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Baltimore Orioles architect Mike Elias was named Major League Baseball's executive of the year on Tuesday, as part of the annual general manager meetings. Elias' recognition comes after he transformed a group that had lost 110 games as recently as 2021 into a 101-win unit in 2023. Voting was conducted before the playoffs, so the bosses of the Texas Rangers and Arizona Diamondbacks -- each who reached the World Series within two years of a 100-loss season -- did not receive credit for their brilliant October runs.

MLB's executive of the year designation tends to be awarded to general managers who overcome either a small budget and/or low expectations. Only twice in six years has the honor been given to a large-market GM -- and one of those times, Farhan Zaidi of the 2021 San Francisco Giants, still met the "unexpected" qualifier. Elias checked both. Few picked the Orioles to win the American League East, in part because of one of the lowest payrolls in MLB.

Now, for the first time, Elias will enter the winter with a sense of anticipation. Just how will the upstart Orioles finetune their roster between now and the spring? Below, we've highlighted three matters of importance. 

1. Figure out rotation

If there's an area where Elias struggled last season, it was with the rotation. Baltimore still finished the year ranked 11th in unit ERA, but several of Elias' additions scuffled. Free-agent signing Kyle Gibson posted an 87 ERA+; trade acquisition Cole Irvin fared better (93 ERA+), albeit while splitting the year between the rotation and the bullpen, the minors and the majors; and deadline get Jack Flaherty, supposedly a difference maker come October, had fallen so far out of favor that his lone playoff appearance came in a low-leverage spot.

Elias already has most of a rotation in place heading into the winter. He could roll into spring training with Kyle Bradish, Grayson Rodriguez, John Means, Dean Kremer, and even Irvin and feel decent about the group. Still, we would like to see the Orioles be aggressive in adding another above-average arm.

That doesn't mean Elias has to give out a long-term deal to a free-agent hurler. There are plenty of those on the market, but it's a defensible decision if the Orioles opt instead to set their sights on the trade front. Corbin Burnes, Tyler Glasnow, Shane Bieber, and Dylan Cease are just four names who could be made available this offseason. 

The Orioles would have to give up some promising young players in return (more on that in a bit), but pursuing a trade for one of the above names would spare them from having to hand out a lucrative and long-term commitment that their internal analysis may deem overly risky.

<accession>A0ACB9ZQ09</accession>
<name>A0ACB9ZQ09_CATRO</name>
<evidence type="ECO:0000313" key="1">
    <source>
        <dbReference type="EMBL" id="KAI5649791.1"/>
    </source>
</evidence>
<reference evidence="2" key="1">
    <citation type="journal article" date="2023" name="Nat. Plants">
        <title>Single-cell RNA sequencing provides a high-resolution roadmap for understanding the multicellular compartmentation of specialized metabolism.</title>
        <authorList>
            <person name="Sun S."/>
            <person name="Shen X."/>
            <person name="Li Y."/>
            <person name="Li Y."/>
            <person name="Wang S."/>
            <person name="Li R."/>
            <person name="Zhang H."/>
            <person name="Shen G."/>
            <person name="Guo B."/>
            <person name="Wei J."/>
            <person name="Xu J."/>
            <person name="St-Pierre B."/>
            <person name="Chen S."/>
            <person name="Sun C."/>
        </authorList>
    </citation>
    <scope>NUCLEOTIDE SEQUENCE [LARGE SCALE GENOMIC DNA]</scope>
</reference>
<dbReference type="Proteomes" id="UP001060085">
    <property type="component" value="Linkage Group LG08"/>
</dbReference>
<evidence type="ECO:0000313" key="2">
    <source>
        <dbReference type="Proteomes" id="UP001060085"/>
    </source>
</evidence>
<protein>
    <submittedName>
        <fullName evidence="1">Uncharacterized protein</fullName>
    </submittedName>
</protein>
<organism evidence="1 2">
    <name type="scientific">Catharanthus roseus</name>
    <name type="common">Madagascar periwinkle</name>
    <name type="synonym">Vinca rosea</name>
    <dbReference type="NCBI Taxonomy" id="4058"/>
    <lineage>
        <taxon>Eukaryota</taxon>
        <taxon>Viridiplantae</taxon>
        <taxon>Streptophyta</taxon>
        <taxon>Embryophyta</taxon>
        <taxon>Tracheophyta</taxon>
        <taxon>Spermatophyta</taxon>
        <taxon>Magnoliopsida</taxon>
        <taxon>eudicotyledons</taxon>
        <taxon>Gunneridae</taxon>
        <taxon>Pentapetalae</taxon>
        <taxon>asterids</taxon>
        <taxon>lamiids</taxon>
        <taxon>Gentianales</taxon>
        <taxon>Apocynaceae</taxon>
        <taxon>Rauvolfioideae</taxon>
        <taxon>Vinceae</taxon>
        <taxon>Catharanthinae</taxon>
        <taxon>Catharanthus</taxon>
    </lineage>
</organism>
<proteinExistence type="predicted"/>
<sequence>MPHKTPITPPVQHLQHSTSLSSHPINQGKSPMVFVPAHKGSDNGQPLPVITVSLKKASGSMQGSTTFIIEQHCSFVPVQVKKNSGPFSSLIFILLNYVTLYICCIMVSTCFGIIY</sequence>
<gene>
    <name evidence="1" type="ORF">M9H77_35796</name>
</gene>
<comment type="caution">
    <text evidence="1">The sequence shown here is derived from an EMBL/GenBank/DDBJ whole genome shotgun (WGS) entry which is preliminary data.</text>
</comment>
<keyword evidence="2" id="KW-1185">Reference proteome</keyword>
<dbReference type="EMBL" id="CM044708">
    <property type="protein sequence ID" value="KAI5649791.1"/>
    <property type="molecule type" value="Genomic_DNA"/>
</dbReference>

2. Sort out positional player glut

One veteran talent evaluator has told CBS Sports on multiple occasions over the last two years that the Orioles have the best front office in baseball, a belief stemming from how well they've been able to draft and develop under Elias. That's especially true on the position player side of things. 

The Orioles have established stars in place like catcher Adley Rutschman and infielder Gunnar Henderson. They have three of CBS Sports' upcoming top-25 prospects, in shortstop Jackson Holliday, outfielder Colton Cowser, and corner infielder Coby Mayo. And they have a slew of other intriguing contributors, ranging from infielders Jordan Westburg, Connor Norby, and Joey Ortiz, to outfielders Heston Kjerstad, Dylan Beavers, and Jud Fabian.

At some point in time, Elias will have to thin his collection. In part because it's an inefficient use of the players, and in part because rules against talent-hoarding will force his hand. This offseason could be a good occasion for Elias to figure out who he likes best and to spin off some of the others.

3. Extend the core

We'll end with something that might be beyond Elias' control: signing Rutschman, Henderson, or heck, even Holliday to a long-term extension that keeps them in Baltimore for the next decade. 

The Orioles have a good team in place. They have the potential to build this group into a great team -- one that legitimately threatens for the franchise's first World Series title since 1983. Ownership's willingness to pony up might end up determining if that happens. To be clear: the Orioles don't have to follow in the Rangers' cleatprints and sign a bunch of star players (though it would be cooler if they did); there's just no excuse for a franchise that has ranked 27th or lower in Opening Day payroll five years running to fail to employ Rutschman or Henderson beyond their initial years of control.

Why wait, then? This winter seems like the opportune time to check in with their agents and see what it would take to get a deal done. Chances like these don't come around often. It's on Elias and company to make the most of it.